Percussa micro super signal processor

Belief Defect’s dark, grungy, distorted sounds come from hardware modulars in tandem with Reaktor and Maschine. Here’s how the Raster artists make it work.

Belief Defect is a duo from two known techno artists, minus their usual identities, with a full-length out on Raster (the label formerly known as Raster-Noton). It digresses from techno into aggressively crunchy left-field sonic tableau and gothic song constructions. There are some video excerpts from their stunning live debut at Berlin’s Atonal Festival, featuring visuals by OKTAform:

See also: STREAM BELIEF DEFECT’S DECADENT YET DEPRAVED ALBUM AND READ THE STORIES BEHIND THEIR CREEPY SAMPLES

They’ve got analog modulars in the studio and onstage, but a whole lot of the live set’s sounds emanate from computers – and the computer pulls the live show together. That’s no less expressive or performative – on the contrary, the combination with Maschine hardware means easy access to playing percussion live and controlling parameters.

Native Instruments asked me to do an in-depth interview for the new NI Blog, to get to talk about their music. The full interview:

Belief Defect on their Maschine and Reaktor modular rig [blog.native-instruments.com]

They’ve got a diverse setup: modular gear across two studios, Bitwig Studio running some stems (and useful in the studio for interfacing with modulars), a Nord Drum connected via MIDI, and then one laptop running Maschine and Reaktor that ties it all together.

Here are some tips picked up from that interview and reviewing the Reaktor patch at the heart of their album and live rig:

1. Embrace your Dr. Frankenstein.

Patching together something from existing stuff to get what you want can give you a tool that gets used and reused. In this case, Belief Defect used some familiar Reaktor ensemble bits to produce their versatile drum kit and effects combo.

2. Saturator love.

Don’t overlook the simple. A lot of the sound of Belief Defect is clever, economical use of the distinctive sound of delay, reverb, filter, and distortion. The distortion, for instance, is the sound of Reaktor’s built-in Saturator 2 module, which is routed after the filter. I suspect that’s not accidental – by not overcomplicating layers of effects, it frees up the artists to use their ears, focus on their source material, and dial in just the sound they want.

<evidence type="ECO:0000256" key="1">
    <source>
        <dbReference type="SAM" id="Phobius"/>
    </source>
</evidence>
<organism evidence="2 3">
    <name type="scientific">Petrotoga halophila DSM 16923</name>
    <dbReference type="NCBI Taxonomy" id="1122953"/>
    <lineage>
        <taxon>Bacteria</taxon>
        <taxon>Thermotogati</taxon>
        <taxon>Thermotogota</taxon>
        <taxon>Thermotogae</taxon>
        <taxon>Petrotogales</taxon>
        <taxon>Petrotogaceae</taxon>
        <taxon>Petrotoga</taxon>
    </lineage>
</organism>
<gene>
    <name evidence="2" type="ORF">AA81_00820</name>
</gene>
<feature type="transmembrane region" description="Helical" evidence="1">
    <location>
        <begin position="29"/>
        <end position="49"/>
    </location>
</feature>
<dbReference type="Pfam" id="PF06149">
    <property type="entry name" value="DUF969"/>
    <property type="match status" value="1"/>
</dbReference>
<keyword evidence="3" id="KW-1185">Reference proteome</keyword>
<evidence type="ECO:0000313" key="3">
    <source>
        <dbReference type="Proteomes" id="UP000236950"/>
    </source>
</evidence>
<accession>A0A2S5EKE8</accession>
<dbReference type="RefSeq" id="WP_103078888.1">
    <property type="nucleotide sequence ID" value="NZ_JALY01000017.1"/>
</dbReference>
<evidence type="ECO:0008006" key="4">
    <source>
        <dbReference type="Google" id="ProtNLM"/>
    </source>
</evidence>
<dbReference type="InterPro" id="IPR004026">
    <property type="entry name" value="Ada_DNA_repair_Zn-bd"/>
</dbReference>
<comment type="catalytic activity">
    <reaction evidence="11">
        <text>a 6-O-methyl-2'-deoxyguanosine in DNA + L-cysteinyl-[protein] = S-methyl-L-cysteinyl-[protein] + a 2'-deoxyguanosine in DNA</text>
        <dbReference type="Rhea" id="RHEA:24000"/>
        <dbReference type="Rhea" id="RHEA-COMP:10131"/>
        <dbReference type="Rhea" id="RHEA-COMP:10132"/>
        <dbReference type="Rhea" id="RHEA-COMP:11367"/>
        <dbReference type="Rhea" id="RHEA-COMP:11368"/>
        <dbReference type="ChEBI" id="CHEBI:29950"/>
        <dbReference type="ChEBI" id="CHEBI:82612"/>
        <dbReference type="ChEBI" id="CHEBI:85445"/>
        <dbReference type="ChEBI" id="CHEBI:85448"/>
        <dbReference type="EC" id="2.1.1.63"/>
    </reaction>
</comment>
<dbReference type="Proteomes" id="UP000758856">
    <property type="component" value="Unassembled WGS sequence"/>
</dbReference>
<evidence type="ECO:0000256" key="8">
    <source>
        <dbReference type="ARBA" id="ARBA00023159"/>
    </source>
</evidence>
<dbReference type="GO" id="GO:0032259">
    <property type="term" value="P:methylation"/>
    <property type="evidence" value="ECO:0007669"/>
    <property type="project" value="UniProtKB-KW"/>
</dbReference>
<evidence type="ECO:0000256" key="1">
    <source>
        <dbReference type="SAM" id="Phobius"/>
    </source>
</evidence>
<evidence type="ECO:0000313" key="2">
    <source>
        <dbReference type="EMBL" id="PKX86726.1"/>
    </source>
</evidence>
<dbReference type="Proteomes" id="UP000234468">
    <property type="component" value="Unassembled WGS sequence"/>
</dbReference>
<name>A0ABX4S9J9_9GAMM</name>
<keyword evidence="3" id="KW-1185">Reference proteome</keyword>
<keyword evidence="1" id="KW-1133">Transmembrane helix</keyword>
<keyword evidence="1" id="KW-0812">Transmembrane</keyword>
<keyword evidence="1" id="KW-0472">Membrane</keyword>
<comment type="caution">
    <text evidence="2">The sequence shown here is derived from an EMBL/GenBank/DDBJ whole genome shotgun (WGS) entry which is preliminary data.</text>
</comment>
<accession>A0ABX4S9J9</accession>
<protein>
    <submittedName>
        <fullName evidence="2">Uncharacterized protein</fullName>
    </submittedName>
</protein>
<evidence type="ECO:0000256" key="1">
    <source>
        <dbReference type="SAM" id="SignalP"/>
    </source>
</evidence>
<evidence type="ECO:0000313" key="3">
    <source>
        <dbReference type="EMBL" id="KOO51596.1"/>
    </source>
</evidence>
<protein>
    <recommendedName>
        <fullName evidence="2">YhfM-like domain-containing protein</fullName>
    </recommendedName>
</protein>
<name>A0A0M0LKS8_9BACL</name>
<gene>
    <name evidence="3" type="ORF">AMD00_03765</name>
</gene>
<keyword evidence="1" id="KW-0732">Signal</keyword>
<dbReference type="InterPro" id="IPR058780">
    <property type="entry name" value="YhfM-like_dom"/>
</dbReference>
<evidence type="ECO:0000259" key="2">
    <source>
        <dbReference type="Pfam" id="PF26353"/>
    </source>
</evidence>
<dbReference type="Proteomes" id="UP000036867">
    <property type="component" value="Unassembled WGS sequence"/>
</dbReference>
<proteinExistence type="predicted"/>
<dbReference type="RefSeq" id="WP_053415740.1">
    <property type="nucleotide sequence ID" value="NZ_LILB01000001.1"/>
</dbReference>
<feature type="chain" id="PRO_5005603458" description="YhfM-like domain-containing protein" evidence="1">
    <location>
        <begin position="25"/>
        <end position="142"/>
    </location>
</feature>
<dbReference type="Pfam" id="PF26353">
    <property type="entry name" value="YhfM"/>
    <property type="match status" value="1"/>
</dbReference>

And remember if you’re playing with the excellent Reaktor Blocks, you can always modify a module using these tried-and-true bits and pieces from the Reaktor library.

For more saturation, check out the free download they recommend, which you can drop into your Blocks modular rig, too:

ThatOneKnob Compressor [Reaktor User Library]

3. Check out Molekular for vocals.

Molekular is its own modular multi-effects environment. Belief Defect used it on vocals via the harmonic quantizer. And as it’s powered by Reaktor, it’s also waiting to be picked apart. Molekular is available as a separate purchase or is included as part of the Komplete Ultimate bundle (11 and later). Of course, you can also build something like this yourself in Reaktor, which might be still more fun (or use the User Library to get a start).

Maschine clips in the upper left trigger snapshots in Reaktor – simple, effective,

4. Maschine can act as a controller and snapshot recall for Reaktor.

One challenge I suspect for some Reaktor users is, whereas your patching and sound design process is initially all about the mouse and computer, when you play you want to get tangible. Here, Belief Defect have used Reaktor inside Maschine. Then the Maschine pads trigger drum sounds, and the encoders control parameters.

Group A on Maschine houses the Reaktor ensemble. Macro controls are mapped consistently, so that turning the third encoder always has the same result. Then Reaktor snapshots are triggered from clips, so that each track can have presets ready to go.

This is so significant, in fact, that I’ll be looking at this in some future tutorials. (Reaktor also pairs nicely with Ableton Push in the same way; I’ve done that live with Reaktor Blocks rigs. Since what you lose going virtual is hands-on control, this gets it back – and handles that preset recall that analog modulars, cough, don’t exactly do.)

5. Maschine can also act as a bridge to hardware.

On a separate group, Belief Defect control their Nord Drum – this time using MIDI CC messages mapped to encoders. That group is color-coded Nord red (cute).

Belief Defect, the duo, in disguise. (You… might recognize them in the video, if you know them.)

6. Build a committed relationship.

Well, with an instrument, that is. By practicing with that one Reaktor ensemble, they built a coherent sound, tied the album together, and then had room to play – live and in the studio – by really making it an instrument and an extension of themselves. The drum sounds they point out lasted ten years. On the hardware side, there’s a parallel – like talking about taking their Buchla Music Easel out to work on.

Check out the full interview:

Belief Defect on their Maschine and Reaktor modular rig [blog.native-instruments.com]

Whoa.

Follow Belief Defect on Twitter:
https://twitter.com/Belief_Defect

and Instagram:
https://www.instagram.com/belief_defect/

Reaktor 6

Reaktor User Library

Photo credits: Giovanni Dominice.

This story has been produced in partnership with Native Instruments.